Other products that supply calcium are available. Many are recommended at rates that supply lower amounts. These products may be beneficial when only small amounts of calcium are needed to correct the deficiency. To evaluate other materials effectively, growers should compare the cost per pound of actual calcium and the amount of formulation needed to achieve an equivalent rate to the 15 to 50 pounds of calcium chloride per acre per season needed to control problems.
15–20 pounds per acre per year: This is the lowest rate that should be used. It will give some control of bitter pitting and corking, will cause no leaf burning, and will probably not enhance the storage life of the fruit.
20–30 pounds per acre per year: This rate should give good control of preharvest physiological disorders and probably should be the standard rate where these disorders are chronic problems. It will not cause any significant leaf injury and will probably not enhance the storage life of the fruit.
30–40 pounds per acre per year: This rate should give excellent control of corking and bitter pitting and should be the intermediate rate for Pennsylvania. It may somewhat enhance the storage potential of apples and should result in almost no leaf injury.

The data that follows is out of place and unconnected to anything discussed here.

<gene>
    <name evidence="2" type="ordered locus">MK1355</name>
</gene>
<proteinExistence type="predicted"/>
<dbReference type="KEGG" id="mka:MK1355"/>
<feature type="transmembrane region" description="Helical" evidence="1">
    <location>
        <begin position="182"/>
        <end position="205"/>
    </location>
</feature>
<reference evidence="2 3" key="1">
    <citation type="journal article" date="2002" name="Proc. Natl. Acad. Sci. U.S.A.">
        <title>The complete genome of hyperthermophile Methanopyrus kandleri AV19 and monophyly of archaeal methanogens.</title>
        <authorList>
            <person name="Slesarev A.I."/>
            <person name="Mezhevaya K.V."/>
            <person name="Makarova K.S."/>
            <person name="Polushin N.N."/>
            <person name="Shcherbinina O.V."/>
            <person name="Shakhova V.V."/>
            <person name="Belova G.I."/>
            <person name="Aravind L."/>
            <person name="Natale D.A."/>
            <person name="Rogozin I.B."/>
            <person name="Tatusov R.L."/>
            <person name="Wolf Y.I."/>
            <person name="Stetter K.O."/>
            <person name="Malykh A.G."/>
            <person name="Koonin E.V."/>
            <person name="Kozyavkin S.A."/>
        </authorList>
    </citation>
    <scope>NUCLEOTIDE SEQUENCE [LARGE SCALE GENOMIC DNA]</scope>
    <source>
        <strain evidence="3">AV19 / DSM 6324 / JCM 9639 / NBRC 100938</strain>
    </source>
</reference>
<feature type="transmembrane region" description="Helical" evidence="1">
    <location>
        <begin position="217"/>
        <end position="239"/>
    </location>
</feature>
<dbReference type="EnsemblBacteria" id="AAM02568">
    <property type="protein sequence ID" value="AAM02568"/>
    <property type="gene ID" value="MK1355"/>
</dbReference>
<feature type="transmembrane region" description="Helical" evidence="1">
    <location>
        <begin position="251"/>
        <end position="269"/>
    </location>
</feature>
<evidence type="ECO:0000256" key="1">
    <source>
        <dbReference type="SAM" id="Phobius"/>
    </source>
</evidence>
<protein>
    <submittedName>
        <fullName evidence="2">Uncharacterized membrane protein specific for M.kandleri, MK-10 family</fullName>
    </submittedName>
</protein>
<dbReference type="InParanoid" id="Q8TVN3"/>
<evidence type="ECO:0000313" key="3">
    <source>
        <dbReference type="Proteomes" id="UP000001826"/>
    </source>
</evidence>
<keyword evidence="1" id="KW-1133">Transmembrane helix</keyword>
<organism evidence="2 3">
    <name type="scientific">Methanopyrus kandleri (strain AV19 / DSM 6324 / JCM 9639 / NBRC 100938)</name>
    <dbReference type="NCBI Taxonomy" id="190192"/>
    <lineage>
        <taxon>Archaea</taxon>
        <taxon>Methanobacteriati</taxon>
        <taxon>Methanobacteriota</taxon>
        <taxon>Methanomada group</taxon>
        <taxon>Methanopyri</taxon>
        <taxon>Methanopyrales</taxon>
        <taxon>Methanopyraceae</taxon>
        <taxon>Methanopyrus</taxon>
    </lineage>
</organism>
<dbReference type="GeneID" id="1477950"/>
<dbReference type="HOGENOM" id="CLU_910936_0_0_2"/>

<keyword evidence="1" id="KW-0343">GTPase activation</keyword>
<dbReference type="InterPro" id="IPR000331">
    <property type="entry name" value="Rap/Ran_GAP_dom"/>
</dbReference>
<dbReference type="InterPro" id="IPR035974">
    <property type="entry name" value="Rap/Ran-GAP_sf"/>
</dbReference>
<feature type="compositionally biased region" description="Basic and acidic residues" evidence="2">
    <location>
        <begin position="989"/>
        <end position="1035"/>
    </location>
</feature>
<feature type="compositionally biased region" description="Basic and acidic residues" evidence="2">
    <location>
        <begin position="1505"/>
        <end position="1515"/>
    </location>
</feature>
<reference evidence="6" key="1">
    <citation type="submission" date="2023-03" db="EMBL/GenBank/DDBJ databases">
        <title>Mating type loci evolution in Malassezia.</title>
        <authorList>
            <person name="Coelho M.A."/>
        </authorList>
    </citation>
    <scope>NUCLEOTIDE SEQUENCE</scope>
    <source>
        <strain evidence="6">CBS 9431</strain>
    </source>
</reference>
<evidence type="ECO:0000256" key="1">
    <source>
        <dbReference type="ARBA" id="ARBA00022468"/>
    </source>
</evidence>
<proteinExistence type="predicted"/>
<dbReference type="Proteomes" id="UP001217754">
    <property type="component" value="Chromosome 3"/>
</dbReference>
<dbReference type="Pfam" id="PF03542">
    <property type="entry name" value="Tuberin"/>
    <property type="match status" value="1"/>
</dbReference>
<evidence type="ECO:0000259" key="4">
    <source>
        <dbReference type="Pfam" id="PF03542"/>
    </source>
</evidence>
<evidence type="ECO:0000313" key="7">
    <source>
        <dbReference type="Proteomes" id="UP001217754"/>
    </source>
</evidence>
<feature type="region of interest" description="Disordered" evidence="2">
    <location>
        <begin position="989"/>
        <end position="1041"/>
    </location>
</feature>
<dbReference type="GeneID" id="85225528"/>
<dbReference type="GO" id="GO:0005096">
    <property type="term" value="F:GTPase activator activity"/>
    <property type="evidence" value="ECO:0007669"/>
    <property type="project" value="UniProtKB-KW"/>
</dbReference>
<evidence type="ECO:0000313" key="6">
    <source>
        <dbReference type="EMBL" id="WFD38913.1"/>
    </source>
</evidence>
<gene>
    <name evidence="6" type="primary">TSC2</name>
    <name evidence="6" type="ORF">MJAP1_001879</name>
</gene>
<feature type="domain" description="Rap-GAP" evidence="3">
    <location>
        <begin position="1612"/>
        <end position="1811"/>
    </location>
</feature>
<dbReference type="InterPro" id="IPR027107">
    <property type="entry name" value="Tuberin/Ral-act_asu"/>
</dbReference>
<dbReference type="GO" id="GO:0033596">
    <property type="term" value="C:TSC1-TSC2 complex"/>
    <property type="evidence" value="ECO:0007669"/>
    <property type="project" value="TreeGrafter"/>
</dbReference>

40–50 pounds per acre per year: This is probably the highest rate that should be used in Pennsylvania and should give outstanding control of corking and bitter pit. This rate may result in some slight burning on the edges of the leaves, but it usually does not appear until mid-September or October. This rate may enhance the storage life of the fruit.
Applying calcium chloride sprays
Time of application: Include in all cover sprays. Do not premix calcium chloride with Solubor in a small volume of water before adding to the tank, when both materials are to be applied together.
Gallons per acre: No restrictions; sprays with as little as 20 gallons per acre have been effective.
Compatibility: At the rates recommended, calcium chloride and/or Solubor may be mixed with spray oil (Superior 70 Sec.), with WP formulations, or with EC formulations of the more common fruit pesticides. Compatibility of materials other than calcium chloride is uncertain, and growers should either check the label for information or conduct a compatibility test in a small jar.
Leaf injury: Some leaf injury may occur from calcium chloride sprays following wet, cool springs or hot, dry summers. When an injury is noticed, reduce calcium chloride to one-half the rate in the next spray or delete calcium chloride from the cover sprays until a one-half inch of rain has fallen.